EC denies plan is 'tax harmony' by the back door
THE European Commission has unveiled a new system for taxing companies' profits in Europe that may threaten Ireland's multinational sector.
Instead of the traditional system in which companies pay tax in various regions, it wants them to total up their profits across Europe and pay tax on these profits in just one country.
A set of rules has been worked out to select the country which gets to tax these profits.
The new system is called the Common Consolidated Corporation Tax Base (CCCTB) and has been dismissed by its critics as 'tax harmonisation' by the back door.
The EU yesterday admitted that it had not studied the effects of the new system on Ireland.
However, Finance Minister Michael Noonan's officials last night played down the significance of the new EU plans.
Germany, France and several other countries want to prevent companies from paying a lower rate of corporation tax in Ireland, without having a full operation in this country.
"The CCCTB is not about harmonising corporate tax rates," Europe's tax chief Algirdas Semeta said yesterday.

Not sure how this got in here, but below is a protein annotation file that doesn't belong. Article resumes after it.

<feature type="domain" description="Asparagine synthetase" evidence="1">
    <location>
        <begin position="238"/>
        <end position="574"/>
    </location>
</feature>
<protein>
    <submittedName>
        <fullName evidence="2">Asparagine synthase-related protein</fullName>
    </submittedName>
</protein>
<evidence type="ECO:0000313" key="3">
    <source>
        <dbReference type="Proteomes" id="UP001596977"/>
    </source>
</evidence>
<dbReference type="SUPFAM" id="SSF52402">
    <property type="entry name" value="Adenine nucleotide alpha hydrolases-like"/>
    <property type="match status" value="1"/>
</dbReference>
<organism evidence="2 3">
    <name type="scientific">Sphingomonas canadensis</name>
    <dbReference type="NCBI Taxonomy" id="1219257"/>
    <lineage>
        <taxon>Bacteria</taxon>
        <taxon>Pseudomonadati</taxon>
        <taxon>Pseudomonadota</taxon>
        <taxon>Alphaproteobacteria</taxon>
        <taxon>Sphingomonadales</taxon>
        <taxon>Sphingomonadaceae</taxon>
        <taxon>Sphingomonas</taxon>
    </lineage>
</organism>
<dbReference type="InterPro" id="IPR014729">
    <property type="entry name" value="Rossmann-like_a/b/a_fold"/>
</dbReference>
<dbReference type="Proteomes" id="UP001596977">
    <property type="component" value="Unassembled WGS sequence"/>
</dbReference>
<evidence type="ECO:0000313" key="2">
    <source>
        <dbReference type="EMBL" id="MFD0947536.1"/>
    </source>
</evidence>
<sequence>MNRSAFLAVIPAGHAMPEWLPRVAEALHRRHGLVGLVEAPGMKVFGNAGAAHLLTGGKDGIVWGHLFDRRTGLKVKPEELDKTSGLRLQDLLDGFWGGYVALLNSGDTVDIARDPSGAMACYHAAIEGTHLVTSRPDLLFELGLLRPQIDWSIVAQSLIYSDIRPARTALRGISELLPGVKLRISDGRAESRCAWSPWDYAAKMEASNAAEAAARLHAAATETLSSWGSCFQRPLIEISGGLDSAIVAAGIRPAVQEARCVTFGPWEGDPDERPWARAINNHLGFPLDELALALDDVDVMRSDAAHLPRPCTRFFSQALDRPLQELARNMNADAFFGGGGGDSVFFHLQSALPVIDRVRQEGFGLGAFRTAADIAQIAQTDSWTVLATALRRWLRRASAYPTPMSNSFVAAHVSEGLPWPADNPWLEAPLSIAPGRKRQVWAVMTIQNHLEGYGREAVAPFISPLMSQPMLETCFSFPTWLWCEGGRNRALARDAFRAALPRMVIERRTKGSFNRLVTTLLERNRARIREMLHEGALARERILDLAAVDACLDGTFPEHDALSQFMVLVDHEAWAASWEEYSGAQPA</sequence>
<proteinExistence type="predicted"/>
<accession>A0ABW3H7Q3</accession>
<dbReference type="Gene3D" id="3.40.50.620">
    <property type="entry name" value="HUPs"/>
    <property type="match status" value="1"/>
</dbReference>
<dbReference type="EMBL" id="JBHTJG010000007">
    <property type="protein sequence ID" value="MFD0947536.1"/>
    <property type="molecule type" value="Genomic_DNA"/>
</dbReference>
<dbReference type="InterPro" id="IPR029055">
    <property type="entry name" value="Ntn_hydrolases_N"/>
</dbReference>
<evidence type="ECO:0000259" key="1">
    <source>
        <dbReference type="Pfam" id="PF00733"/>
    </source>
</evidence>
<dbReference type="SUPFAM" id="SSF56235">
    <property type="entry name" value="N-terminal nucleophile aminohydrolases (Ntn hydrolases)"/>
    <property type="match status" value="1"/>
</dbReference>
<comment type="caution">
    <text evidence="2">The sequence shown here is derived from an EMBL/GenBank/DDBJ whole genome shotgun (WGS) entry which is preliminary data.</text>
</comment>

"We believe that corporate tax rates are an issue of national sovereignty."
Mr Semeta also said he "couldn't agree with" an Ernst & Young report commissioned by the Irish Government that showed the CCCTB could pose a threat Ireland's ability to attract foreign investment.
"On the contrary, from my discussions with businesses it is clear that they very much welcome the introduction of a single set of rules in corporate taxation," he said.
But the American Chamber of Commerce also warned against the EU proposals and said the Government's opposition "needs to be maintained".
A study by Oxford University and the Dutch Centre for Economic Policy Analysis released yesterday found a common tax base would shrink the Irish economy by 3pc and would trigger an economic slowdown in all EU countries bar the Netherlands, Belgium and Luxembourg.
a spokeswoman for Mr Semeta said the proposals were particularly positive for SMEs, since it would make it easier for them to expand to other countries.
The proposals must be approved by all 27 member states before they can become law.